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Angels Flight by Michael Connelly

Angels Flight (1999)

by Michael Connelly

Other authors: See the other authors section.

Series: Harry Bosch (6)

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2,667392,230 (3.87)40
  1. 10
    Lucifer's Tears by James Thompson (kraaivrouw)
    kraaivrouw: One of my faves of the Harry Bosch series - same sorts of characters, different environments.

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Showing 1-5 of 37 (next | show all)
I'm legit taking half a star off of this because it was so effing depressing.

3.5/5 ( )
  ClaraCoulson | Nov 16, 2015 |
Some twists just coming out of left field. ( )
  kenzen | Feb 23, 2015 |
I love the Harry Bosch series, so going back to read some of the earlier books in the series since have read the newer ones. Very suspenseful as Harry deals with the politics of the LAPD.

An activist attorney is killed in a cute little L.A. trolley called Angels Flight, far from Harry Bosch's Hollywood turf. But the case is so explosive--and the dead man's enemies inside the L.A.P.D. are so numerous--that it falls to Harry to solve it. Now the streets are superheating. Harry's year-old Vegas marriage is unraveling. And the hunt for a killer is leading Harry to another high-profile L.A. murder case, one where every cop had a motive. ( )
  JudithDCollins | Nov 27, 2014 |
I've really got to start reading this series in order. I like Harry Bosch as much for his personal life as for his detective work. I've read some of the early books and some of the later books and I'm starting to get confused. This one is set in 1999, two years after Trunk Music which I read two years ago. I've also listened to two (read by Len Cariou who does a great job) and read one book that are later in the series. Now I think I need to fill in the gaps.

In this installment Harry has been married to Eleanor Wish for about a year and, as the book starts out, he is waiting up for her after midnight. Then a phone call comes from the Deputy Chief ordering him and his team downtown to work on a double homicide. This is curious because Bosch's team is not on duty rotation and downtown is outside of their district of Hollywood. However when they got to the murder scene, which is inside one of the train cars that go up and down Angels Flight, it becomes clear why they are called out. One of the murder victims is Howard Elias, a lawyer who has made a career of suing the LAPD. The division that would normally handle this is the Robbery and Homicide Department (RHD) but they are the defendants in a suit that is to go to trial the next week. Obviously they are in a conflict of interest. No one on Harry's team has ever been sued by Elias plus the fact that the other two detectives, Jerry Edgar and Kismin Rider are black, as is the victim, has the Deputy Chief thinking this would help quell the possibility of riots. Riots are a possibility because Elias was seen as a champion of the black people of LA and it will be supposed that one of the cops he has sued or is suing has committed this murder. There was another victim, a Latina maid who appears to have been in the wrong place at the wrong time.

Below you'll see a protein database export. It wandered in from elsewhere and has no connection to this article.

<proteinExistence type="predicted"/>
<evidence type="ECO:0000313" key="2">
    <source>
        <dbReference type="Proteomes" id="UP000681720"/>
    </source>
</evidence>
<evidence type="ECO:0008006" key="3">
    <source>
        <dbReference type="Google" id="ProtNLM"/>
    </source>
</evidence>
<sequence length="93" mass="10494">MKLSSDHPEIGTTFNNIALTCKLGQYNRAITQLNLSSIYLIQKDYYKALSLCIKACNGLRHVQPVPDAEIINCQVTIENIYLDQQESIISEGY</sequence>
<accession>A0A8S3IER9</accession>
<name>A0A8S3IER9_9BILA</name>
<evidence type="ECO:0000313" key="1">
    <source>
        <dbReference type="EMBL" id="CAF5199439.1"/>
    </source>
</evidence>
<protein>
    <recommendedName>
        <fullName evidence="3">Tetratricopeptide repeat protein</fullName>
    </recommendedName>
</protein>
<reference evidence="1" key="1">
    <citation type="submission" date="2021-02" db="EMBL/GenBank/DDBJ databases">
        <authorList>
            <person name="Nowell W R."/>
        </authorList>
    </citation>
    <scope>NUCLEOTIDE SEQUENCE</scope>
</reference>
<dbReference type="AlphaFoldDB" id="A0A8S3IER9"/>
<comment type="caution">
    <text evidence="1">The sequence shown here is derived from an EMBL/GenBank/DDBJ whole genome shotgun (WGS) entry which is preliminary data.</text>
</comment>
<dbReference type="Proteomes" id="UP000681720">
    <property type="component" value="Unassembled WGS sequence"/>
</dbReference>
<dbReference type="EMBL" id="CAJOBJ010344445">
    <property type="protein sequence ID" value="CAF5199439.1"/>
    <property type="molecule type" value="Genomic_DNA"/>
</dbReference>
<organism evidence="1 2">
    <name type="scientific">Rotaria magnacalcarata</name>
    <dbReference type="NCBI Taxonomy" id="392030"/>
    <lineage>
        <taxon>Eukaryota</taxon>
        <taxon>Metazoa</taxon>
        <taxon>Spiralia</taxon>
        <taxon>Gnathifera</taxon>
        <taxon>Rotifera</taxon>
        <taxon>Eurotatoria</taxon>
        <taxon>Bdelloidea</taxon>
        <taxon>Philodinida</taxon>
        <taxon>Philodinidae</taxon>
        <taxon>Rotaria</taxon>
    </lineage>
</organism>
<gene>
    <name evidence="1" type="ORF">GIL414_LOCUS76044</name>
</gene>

When the team finally get access to Elias's files something turns up in the case against the RHD that leads Harry to examining the case that was the basis for the law suit. A young girl was abducted from her suburban bedroom in the middle of the night. The fingerprints of an ex-con, Michael Harris, were found on one of her school books in her room. Harris was brought in for questioning and he alleged that the detectives of RHD put plastic bags over his head and punctured his eardrum with a pencil. He never confessed but when the body of the girl was found two blocks away from his apartment he was charged with her murder. When he was acquitted Elias filed suit against the LAPD and the RHD detectives. Bosch finds that his friendship with one of the detectives has maybe skewed his feelings about the guilt of Harris.

So who did kill Elias? Was it a member of the LAPD? Was it someone else that he had received an anonymous tip about? Or was this a robbery gone wrong? Bosch and his team will discover all. Too bad Bosch doesn't have as much success with his love life. Eleanor announces she is moving out in the middle of the investigation and at the end of the book she is back in Las Vegas playing poker. ( )